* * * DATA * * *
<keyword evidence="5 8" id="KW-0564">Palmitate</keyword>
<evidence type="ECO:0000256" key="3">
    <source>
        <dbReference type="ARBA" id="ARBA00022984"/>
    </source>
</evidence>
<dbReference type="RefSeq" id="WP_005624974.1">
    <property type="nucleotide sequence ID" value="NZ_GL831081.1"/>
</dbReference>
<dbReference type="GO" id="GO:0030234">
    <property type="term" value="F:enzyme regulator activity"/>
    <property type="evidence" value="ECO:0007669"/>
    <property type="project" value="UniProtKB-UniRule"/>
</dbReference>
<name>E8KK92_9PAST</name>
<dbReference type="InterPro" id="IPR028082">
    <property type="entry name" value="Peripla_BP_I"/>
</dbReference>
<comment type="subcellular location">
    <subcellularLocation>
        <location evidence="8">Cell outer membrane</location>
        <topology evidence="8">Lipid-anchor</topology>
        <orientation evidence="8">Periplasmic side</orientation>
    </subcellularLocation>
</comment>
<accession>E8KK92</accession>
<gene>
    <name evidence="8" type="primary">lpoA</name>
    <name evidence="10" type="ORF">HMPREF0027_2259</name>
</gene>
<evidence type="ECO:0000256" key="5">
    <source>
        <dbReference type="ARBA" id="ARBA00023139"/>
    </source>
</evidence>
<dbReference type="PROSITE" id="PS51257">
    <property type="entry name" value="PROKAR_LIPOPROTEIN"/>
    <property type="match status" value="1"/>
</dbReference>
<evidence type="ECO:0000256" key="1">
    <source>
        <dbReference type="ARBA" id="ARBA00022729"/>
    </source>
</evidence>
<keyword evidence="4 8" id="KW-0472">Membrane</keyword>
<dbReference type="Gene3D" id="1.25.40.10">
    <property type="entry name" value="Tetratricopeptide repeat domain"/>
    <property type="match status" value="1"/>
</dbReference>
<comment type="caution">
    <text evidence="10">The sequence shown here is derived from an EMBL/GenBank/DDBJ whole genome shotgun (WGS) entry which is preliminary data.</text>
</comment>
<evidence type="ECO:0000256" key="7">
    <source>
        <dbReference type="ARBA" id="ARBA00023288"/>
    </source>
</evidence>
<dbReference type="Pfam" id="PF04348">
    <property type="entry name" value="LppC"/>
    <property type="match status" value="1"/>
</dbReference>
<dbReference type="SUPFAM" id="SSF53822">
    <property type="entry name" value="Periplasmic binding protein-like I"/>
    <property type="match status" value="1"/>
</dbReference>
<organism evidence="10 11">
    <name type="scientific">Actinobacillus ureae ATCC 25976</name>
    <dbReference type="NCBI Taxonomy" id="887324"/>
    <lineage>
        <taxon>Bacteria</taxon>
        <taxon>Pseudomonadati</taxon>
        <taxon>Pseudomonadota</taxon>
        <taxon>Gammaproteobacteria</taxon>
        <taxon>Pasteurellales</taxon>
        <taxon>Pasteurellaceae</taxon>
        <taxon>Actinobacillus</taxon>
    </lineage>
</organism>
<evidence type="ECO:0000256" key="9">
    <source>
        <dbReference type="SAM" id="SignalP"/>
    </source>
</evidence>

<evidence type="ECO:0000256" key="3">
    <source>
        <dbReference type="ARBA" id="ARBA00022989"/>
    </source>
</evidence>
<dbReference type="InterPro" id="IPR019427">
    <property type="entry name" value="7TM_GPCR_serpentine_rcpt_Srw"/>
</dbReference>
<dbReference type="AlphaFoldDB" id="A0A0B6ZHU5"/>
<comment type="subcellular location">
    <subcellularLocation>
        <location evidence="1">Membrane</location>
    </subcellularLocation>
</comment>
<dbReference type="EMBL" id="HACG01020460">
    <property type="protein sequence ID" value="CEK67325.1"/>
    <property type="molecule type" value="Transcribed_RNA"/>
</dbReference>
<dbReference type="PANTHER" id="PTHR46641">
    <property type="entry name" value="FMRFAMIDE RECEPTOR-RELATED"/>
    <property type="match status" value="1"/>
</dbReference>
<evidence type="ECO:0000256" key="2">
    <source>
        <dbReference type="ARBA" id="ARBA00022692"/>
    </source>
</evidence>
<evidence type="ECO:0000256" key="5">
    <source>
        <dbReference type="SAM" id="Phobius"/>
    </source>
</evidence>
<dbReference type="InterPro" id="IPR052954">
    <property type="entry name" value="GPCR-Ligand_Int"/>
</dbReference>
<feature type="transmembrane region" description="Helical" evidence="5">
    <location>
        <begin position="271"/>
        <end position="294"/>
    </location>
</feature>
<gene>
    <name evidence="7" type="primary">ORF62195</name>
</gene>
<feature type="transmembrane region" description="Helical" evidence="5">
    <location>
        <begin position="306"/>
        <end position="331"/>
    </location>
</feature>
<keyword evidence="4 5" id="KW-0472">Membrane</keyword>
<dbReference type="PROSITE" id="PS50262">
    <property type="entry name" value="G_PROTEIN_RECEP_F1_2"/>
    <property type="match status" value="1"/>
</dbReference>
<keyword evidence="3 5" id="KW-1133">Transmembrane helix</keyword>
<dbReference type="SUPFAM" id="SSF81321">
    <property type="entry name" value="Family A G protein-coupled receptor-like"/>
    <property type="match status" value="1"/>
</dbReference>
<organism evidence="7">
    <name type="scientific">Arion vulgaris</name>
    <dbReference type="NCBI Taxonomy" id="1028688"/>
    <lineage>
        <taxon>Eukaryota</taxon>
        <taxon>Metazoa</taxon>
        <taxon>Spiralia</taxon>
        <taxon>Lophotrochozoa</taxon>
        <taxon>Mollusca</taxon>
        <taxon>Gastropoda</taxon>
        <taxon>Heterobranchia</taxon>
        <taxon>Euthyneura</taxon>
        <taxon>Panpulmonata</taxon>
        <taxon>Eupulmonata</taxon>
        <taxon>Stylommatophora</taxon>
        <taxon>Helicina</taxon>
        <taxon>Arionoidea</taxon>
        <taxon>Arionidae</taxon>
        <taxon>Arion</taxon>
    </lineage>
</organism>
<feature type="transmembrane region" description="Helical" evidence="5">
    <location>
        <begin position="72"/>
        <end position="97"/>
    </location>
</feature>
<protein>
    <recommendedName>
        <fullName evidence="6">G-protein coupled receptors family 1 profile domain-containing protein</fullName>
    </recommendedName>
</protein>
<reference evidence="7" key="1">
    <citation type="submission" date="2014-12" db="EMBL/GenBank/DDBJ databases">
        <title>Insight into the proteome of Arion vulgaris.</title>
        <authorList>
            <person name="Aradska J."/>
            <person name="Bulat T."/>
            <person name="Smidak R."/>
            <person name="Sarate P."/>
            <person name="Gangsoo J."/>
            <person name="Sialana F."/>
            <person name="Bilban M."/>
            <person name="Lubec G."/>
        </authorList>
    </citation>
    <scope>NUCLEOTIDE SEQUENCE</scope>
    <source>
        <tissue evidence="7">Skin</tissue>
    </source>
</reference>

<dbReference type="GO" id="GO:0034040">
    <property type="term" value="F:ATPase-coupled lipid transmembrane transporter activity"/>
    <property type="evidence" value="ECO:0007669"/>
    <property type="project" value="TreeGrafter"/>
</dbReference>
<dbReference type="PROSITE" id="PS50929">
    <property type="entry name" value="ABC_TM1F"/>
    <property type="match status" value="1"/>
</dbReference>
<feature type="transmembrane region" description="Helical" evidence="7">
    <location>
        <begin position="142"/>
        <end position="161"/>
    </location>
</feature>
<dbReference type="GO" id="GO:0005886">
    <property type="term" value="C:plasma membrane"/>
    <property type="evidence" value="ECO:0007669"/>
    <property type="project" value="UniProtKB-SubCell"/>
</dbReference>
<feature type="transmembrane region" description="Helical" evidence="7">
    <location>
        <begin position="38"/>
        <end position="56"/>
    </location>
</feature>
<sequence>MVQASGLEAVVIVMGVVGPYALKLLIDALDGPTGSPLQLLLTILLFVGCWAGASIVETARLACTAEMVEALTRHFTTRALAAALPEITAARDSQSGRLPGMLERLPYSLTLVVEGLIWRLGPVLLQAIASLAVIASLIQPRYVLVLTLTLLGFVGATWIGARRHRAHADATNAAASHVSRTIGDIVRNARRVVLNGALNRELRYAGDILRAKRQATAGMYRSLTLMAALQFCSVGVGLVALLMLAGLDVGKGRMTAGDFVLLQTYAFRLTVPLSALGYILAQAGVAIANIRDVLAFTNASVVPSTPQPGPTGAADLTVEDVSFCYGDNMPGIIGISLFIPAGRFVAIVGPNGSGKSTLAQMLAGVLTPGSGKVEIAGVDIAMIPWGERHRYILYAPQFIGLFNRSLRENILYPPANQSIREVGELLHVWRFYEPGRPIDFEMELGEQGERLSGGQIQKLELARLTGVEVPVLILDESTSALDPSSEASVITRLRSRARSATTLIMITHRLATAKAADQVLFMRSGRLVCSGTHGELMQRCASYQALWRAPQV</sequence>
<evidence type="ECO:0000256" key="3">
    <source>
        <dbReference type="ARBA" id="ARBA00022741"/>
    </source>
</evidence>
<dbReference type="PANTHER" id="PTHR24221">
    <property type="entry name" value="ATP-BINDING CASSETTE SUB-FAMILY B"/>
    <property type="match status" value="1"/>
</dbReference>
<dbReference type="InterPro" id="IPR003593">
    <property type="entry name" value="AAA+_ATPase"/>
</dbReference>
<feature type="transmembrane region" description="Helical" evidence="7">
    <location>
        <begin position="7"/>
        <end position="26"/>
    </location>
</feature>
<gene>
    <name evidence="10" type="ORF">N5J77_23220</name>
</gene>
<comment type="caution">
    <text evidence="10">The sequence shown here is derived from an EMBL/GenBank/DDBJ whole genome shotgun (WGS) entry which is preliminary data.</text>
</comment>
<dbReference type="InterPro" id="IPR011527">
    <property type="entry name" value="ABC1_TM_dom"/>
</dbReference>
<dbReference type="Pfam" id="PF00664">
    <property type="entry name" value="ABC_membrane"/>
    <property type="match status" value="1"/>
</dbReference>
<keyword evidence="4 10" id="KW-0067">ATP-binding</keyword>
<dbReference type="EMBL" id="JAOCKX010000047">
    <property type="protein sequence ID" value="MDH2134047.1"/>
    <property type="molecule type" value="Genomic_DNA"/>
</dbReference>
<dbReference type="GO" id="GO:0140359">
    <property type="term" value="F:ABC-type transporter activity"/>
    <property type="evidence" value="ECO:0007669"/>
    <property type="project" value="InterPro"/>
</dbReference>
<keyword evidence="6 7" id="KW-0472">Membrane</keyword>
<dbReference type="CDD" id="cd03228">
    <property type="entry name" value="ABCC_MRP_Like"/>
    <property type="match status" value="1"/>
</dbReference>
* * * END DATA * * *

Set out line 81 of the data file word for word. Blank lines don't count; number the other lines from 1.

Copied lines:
        <dbReference type="SAM" id="SignalP"/>